Welcome to Belgium, a country whose diminutive scale belies its extraordinary natural surprises. The waterfalls of Belgium, mostly concentrated in the captivating mountains of the Ardennes, are a testament to this nation’s hidden beauty.
From the highlands of the Ardennes to the charming provinces of Liege and Hastière, the waterfalls we’re about to explore are hidden treasures waiting to reveal their splendour. With every waterfall telling its unique story, through the whisper of flowing water or the thunder of a plunge, you’ll discover a facet of Belgium that transcends its popular urban attractions. So prepare to immerse yourself in this exploration, as we unveil the captivating world of Belgium’s best waterfalls.
When it comes to the waterfalls of Belgium, the Coo Waterfall or “Cascade de Coo”, is the undisputed star of the show. This majestically roaring cascade originates from the Amblève River, plunging about 50 feet in the heart of the charming village of Coo in the province of Liege. Like a painter’s masterstroke, its streams divide almost equally under twin bridge arches, creating a mesmerising spectacle of nature’s raw power.
Tucked away in the shadows of the enchanting Reinhardstein Castle, one of Belgium’s best waterfalls quietly unveils its charm. Understated yet determined, Reinhardstein Waterfall gracefully cascades through soft tiers, flowing into Gue La Warche, a serene stream wrapped within a picturesque valley. This hidden gem, although lacking the fame of Coo Waterfall, stands tall at an estimated 200 feet, seemingly securing its position as Belgium’s highest waterfall.
Journey from Vert-Buisson to Nonceveux, as you follow the mountain stream Ninglinspo rushing through the quartz-speckled valley of Ardennes. This tributary of the Amblève creates multiple mini-cascades along its path, culminating in the grand Chaudière Waterfall or Cascade de la Chaudière at Sougné-Remouchamps in Aywaille. Here, the Ninglinspo takes a spectacular 33-foot plunge into a quaint lake known as Bain de Diane.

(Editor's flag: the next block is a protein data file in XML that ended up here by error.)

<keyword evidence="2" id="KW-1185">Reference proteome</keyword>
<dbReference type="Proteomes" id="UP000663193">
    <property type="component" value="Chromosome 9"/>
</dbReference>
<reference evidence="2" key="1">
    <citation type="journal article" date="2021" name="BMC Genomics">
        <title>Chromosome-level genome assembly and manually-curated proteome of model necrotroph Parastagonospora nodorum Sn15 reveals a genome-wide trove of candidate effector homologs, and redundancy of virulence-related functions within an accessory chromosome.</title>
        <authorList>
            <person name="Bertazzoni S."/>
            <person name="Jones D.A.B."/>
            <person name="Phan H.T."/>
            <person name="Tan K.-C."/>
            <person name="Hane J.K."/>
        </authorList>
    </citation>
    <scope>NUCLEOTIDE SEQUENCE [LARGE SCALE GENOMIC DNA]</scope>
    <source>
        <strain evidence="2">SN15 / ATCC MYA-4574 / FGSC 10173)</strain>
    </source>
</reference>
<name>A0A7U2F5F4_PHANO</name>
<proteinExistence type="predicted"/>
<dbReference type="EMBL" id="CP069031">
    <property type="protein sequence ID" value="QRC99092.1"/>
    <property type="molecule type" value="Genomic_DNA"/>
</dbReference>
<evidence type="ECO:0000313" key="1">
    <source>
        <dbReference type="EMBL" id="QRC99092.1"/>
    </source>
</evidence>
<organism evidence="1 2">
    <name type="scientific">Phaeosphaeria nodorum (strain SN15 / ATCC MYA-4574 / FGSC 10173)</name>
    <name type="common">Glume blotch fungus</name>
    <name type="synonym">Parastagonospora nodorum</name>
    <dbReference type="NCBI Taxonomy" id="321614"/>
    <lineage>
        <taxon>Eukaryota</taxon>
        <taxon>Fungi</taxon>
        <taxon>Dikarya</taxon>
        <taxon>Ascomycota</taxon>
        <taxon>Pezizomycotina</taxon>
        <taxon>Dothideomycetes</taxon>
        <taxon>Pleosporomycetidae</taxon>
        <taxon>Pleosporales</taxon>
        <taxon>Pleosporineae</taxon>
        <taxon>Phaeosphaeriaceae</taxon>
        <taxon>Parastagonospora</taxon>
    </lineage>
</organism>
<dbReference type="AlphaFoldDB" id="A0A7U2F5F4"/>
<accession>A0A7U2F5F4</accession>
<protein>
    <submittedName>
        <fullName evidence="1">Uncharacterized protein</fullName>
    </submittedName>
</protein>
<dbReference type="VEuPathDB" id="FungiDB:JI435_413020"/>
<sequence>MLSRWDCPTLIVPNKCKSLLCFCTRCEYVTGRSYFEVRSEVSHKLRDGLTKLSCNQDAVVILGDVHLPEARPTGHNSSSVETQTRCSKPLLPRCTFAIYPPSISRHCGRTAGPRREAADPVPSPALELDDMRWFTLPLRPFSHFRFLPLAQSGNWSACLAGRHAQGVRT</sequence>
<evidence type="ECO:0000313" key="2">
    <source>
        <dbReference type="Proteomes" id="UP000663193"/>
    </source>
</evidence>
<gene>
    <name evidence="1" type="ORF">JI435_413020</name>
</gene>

Nestled within the untamed forests of Hautes Fagnes near the village of Longfaye, the Bayehon stream takes a steady 30-foot tumble. Known as Cascade du Bayehon, its powerful descent over rugged ashen rocks is a captivating sight.
Les Cascatelles represent a unique spectacle, a series of miniature waterfalls in Belgium that paint a picture straight out of a fairy tale. Scattered through the untouched forests of Hastière, these waterfalls tumble over moss-covered rocks, their content burbling an apt soundtrack to this pristine wilderness.
Other Waterfalls of Belgium
We have journeyed through some of the best natural waterfalls in Belgium, but let’s not overlook the intriguing manmade waterfalls that bear historical significance. Noteworthy among these are the ones located at the Abbey of Saint-Denis and Cascade d’Hyon, both in Mons, once integral parts of mills. Today, these waterfalls stand as tranquil monuments commemorating the blend of human endeavour and the unruly power of nature.
To sum up, Belgium’s diverse range of waterfalls—from the renowned Coo Waterfall and towering Reinhardstein Waterfall to the lesser-known but equally enchanting Chaudière and Bayehon waterfalls—offers an exquisite natural spectacle that enriches the nation’s landscape. Even the miniature cascades of Les Cascatelles and the historical man-made waterfalls of Saint-Denis Abbey and Cascade d’Hyon contribute to this panorama, adding their unique charm. Together, these waterfalls of Belgium serve as enchanting settings where nature’s artistry unfolds, illuminating the hidden facets of the country’s beauty and the harmonious blend of human and natural forces.